I just made your hand sanitizer recipe from Katja Swift which is a recipe which includes water in a spray bottle and then put 10-20 drops of Rosemary and Lavender. I filled about 6 spray bottles with this recipe and have been using it for hand sanitizer (for myself and the kids), sprayed down doorknobs, light switches, counter tops, bathroom sinks, etc, and used it for a “lysol” spray for the air. If Lavender is bad for young boys (I have 3) because it mimics estrogen in the body should I stop using these spray bottles and the hand sanitizer I made for them using this recipe and go with a different recipe or is it just a risk I should take since I already spent the money on the lavender oil and spray bottles and just hope they don’t get big boobs! ha ha. Did you use this recipe for Micah as a hand sanitizer?

  18. [...] eye friendly from Thank Your Body Color Your Hair with Black Walnut Powder from Health Extremist How To Make Non-Toxic Hand Sanitizer from The Mommypotamus Natural Wrinkle Releaser [Vinegar Spray] from DIY Natural Cleaning Your [...]

  19. [...] More for the flu toolkit: with all the crazy flu stuff, I came across this mention of thieves oil blend (yes, again!) and some old research from ’97 showing some great effectiveness against microbes.  Also, it’s interesting to learn about the natural ph balance of skin and the barrier on the skin (acid mantle) that we wash away with antibacterials and hand sanitizers.  It’s confusing because we want to be healthy, but there’s so much fallout from chemical stuff. And it’s annoying to research everything. So I thought I could post a couple of links in case you are interested in some blog entries about Thieves and about our skin and how to keep it protective.  And here is a link that goes into making hand sanitizer and more about the acid mantle. [...]

  20. Michelle says:

    I know this is off topic, but do you vaccinate? What is your take on v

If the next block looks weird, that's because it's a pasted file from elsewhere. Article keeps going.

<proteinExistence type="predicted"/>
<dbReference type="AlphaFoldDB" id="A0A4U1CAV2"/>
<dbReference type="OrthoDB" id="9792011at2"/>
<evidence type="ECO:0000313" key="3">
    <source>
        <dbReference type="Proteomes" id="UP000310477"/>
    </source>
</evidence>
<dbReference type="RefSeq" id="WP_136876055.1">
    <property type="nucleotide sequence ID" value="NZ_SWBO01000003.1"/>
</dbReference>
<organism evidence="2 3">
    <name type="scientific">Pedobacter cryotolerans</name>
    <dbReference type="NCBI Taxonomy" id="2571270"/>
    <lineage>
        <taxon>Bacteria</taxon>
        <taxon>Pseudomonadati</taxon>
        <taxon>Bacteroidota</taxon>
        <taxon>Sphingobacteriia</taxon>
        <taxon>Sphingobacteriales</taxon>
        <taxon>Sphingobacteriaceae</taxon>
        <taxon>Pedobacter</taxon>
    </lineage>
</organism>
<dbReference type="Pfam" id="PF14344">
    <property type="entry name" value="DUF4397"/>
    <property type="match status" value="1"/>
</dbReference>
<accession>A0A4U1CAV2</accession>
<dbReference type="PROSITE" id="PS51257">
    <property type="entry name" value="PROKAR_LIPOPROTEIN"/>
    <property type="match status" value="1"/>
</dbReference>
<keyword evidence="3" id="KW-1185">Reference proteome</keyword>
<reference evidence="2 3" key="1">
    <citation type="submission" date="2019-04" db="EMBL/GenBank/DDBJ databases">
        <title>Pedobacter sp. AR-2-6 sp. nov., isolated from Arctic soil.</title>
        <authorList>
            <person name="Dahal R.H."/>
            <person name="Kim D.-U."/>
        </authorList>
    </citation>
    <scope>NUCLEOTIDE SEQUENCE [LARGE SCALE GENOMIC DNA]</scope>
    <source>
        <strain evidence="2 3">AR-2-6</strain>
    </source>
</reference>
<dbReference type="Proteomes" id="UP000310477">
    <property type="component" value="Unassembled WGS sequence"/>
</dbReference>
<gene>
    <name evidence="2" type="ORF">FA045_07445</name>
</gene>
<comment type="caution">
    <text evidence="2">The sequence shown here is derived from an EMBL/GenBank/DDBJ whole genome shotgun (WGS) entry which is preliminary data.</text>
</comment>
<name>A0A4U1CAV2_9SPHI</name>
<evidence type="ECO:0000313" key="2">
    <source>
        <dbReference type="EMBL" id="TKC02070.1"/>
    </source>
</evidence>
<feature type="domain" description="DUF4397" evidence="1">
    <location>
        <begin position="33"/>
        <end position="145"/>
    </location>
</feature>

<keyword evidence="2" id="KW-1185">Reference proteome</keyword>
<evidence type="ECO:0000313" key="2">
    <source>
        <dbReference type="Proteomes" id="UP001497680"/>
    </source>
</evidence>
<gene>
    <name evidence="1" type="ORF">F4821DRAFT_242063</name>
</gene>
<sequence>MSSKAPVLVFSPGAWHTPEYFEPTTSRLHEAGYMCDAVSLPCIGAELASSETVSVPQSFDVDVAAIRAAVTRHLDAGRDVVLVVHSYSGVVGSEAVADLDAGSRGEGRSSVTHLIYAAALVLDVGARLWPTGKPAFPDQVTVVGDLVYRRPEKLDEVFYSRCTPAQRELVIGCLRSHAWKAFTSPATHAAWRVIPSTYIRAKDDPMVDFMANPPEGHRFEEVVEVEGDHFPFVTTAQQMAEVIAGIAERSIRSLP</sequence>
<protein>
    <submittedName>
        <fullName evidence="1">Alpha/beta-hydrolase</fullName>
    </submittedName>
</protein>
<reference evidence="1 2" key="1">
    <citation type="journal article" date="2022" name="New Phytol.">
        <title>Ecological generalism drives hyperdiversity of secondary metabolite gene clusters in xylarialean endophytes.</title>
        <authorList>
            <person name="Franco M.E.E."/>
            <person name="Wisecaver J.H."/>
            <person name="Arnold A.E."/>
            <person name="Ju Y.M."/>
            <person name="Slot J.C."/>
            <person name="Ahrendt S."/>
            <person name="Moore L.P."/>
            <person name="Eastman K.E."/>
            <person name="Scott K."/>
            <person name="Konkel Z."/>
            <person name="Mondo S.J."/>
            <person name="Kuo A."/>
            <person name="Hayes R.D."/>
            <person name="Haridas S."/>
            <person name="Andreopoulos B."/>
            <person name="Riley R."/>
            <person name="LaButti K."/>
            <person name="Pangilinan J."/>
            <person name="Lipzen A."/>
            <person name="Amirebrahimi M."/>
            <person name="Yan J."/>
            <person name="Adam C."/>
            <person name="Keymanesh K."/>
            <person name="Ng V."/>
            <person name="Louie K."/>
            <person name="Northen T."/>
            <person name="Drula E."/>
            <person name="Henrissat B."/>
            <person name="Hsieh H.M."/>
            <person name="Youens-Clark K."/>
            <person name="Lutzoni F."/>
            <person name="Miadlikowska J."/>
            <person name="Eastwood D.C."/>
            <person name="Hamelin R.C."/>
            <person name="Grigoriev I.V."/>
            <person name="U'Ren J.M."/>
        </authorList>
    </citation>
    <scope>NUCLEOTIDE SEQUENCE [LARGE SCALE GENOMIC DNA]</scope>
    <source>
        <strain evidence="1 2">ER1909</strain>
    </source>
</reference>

accines? Just saying bc I can see you’re into safe, natural lifestyles. :-)

  21. Lara Condon says:

    Thank you for this article…trying to come up with the winning combination that will kill the bad bugs but not the good ones or upset the pH balance! Do you know of any research about GSE? Does it kill the good guys too? After my daughter had a bout with Salmonella, I have been much more cautious about making sure her hands are clean. They don’t have a hand washing option at school and every day they are given a squirt of hand sanitizer at snack and at lunch! Ugg!! Going to try one of these natural one

  22. Diana says:

    Im currently still nursing (like crazy it seems) my 18 month old. Is it safe to use these DIY antibacterial recipes? I tend to not think so much anymore about avoiding essential oils now that shes older but maybe I should rethink this? My research on the topic is coming up spotty… Any personal thoughts? Our music class has a lot of mouths on instruments and would love to pack this in my bag. Thank you

  23. Jasmine says:

    Please be careful in using tea tree oil around dogs, cats, rabbits and other pets because it can be toxic to them!! Same with witch hazel rhat is made with isopropyl alcohol.

  24. Elysia says:

    Great info – thanks!! FYI I just checked my Humphrey’s Witch Hazel and it is only 14% alcohol. The generic brand at my local drugstore is also 14%.

  25. Lisa says:

    I just wanted to share with everyone that, when researching (quite a bit), I discovered that there are two brands of colloidal silver that are considered to be the top two “true colloidal silvers” when compared with many of the other well-known, popular brands. They are Mesosilver and Utopia. You can find both companies online entering the brand names in your search box. Utopia is a little less expensive and they do have specials. I prefer Utopia brand because of the price. You can buy larger-sized bottles from either company, and each site has quite a bit of educational information about colloidal silver. Mesosilver has gel form available, which is great for wounds and direct application to the skin. However, the liquid can just as easily be sprayed on or mixed with a little coconut oil to make it a little more “gel-like.” By the way, whether you want to use colloidal silver in the making of your own hand sanitizer, or whether you want to drink it for the cold or flu, or use it to cure eye or ear infections, or for a bladder infection (so many uses – its amazing stuff!) you WANT it to be in nanoparticles so it will be bio-available. I also learned that “ionic/ionized” silver is what you want more for topical/skin application and the regular colloidal silver is best for ingesting or for ears, eyes, etc….either way, in either version, it is amazingly effective and safe. Hope this information helps! Knowledge is power!

  26. Kathleen says:

    Thanks for the great ideas! We use this easy DIY recipe for hand sanitizer at our house: http://www.yankeehomestead.com/2013/08/05/homemade-hand-sanitizer-with-essential-oils/.

    Also, all the hype about lavender adversely affecting boys was disproven. I have all boys at my house and we use lavender all the time. Robert Tisserand, a well known expert on essential oils, explains more here: http://roberttisserand.com/2013/02/lavender-oil-is-not-estrogenic/.

    Hope that helps!